Hello! I’m delighted to be guest-blogging this week about my forthcoming article, “Enforcement Discretion and Executive Duty.” I’m grateful to Eugene for the opportunity to participate in the blog and for his introduction yesterday, and to Will for his generous post about my article a few weeks ago.
My article will be published in the Vanderbilt Law Review in April. It remains, however, a draft that I’m hoping to improve in various ways, so I’m looking forward to benefitting from the discussion here.
The article addresses the proper scope of the executive branch’s enforcement discretion — the authority to turn a blind eye to particular legal violations. As I’ll explain in more detail in later posts, this form of discretion is central to the operation of both modern criminal justice and modern administrative law.
It’s also come up in a number of current controversies. The Department of Homeland Security, for example, has adopted a controversial program of “Deferred Action for Childhood Arrivals” under which it exercises its “prosecutorial discretion” to grant permission to remain in the country to certain undocumented immigrants who would otherwise be subject to removal under immigration statutes. The Department of Health and Human Services has also suspended enforcement of key requirements of the Affordable Care Act, including the mandate that employers above a certain size maintain health coverage for their employees.
Although these recent policies may have sparked particular controversy, the problem of non-enforcement is not unique to the Obama Administration. While their practices have typically been less transparent, Republican administrations in the past have pursued deregulatory policy goals through under-enforcement of environmental and antitrust laws, among other things.
My article proposes a framework for thinking about such policies. My thesis is that the scope of executive enforcement discretion with respect to any given statutory regime is ultimately almost completely up to Congress, but in the absence of more specific statutory guidelines, two constitutionally derived presumptions dictate the scope of executive discretion. On the one hand, the executive branch may presume discretion to decline enforcement in particular cases for case-specific reasons. On the other hand, the executive branch presumptively lacks discretion to forego enforcement on a prospective or categorical basis for reasons of policy.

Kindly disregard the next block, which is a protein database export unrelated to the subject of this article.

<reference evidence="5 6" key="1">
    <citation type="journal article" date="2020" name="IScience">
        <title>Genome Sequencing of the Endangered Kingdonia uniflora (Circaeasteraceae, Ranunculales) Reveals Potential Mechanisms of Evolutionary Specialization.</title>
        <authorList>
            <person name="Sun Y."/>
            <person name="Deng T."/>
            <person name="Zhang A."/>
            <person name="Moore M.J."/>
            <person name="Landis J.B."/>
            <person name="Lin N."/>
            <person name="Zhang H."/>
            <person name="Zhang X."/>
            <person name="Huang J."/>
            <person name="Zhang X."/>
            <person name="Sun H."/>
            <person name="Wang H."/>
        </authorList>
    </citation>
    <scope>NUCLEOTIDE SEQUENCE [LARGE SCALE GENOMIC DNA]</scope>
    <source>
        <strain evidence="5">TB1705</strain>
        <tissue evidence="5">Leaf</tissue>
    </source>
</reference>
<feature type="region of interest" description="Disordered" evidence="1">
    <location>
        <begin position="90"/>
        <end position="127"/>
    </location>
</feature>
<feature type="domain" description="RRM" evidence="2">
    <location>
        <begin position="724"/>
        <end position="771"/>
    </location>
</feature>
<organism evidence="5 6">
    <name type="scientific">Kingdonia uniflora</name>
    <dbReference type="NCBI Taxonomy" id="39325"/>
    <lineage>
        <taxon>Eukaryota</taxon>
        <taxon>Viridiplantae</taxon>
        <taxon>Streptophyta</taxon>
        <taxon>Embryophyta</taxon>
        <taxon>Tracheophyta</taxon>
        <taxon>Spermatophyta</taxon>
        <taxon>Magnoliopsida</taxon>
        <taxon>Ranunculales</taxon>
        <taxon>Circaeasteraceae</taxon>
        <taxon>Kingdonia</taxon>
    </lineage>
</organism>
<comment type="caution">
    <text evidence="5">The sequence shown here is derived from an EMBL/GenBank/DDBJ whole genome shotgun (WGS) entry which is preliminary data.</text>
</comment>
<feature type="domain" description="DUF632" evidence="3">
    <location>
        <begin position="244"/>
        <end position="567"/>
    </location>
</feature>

I’ll say more in later posts about the constitutional basis for this framework and about recent controversies. For the moment, let me just say a word about what I’m reacting against and about the nature of the constitutional issue presented by the recent Obama Administration policies.
As to what I’m reacting against, the problem of enforcement discretion has leant itself to fairly absolute claims on both sides. In a recent article, for example, John Yoo and Robert Delahunty propose that executive officials have an absolute duty to enforce federal laws, subject only to certain defenses that may excuse a breach of the duty. On the other hand, Judge Kavanaugh recently suggested in a separate opinion in In re Aiken County that enforcement discretion is an absolute prerogative of the President that Congress can’t limit or take away. I think both these absolute conceptions of enforcement discretion and executive duty are unsustainable on close examination.
Regarding the nature of the constitutional issue, I think there’s been some confusion in the commentary about the nature of the abuse (to the extent there is one) presented by the current administration’s non-enforcement policies. If my framework is right, then the scope of enforcement discretion is ultimately up to Congress (with one caveat I’ll address later). Congress can override either of the two presumptions and expand or contract the scope of enforcement discretion.
To my knowledge, the current administration hasn’t said anything to indicate that it disagrees with me on this point. In other words, it hasn’t clearly taken Judge Kavanaugh’s view that prosecutorial discretion is an indefeasible executive prerogative, immune to congressional regulation or override. As I’ll explain in later posts, I think the administration is presuming too much non-enforcement power in some of its actions, and I think this type of aggressive presumption of non-enforcement authority carries substantial dangers. But it is important to see that it’s ultimately a question of default rules rather than preclusive executive prerogatives.
As I said, in succeeding posts over the next few days, I’ll say a bit more about the constitutional and historical basis for my proposed framework and I’ll also apply it to some recent controversies. But first in my next post I want to say a few words about why the problem of enforcement discretion is harder than it might seem at first and also about why aggressive assertions of non-enforcement power have become so common.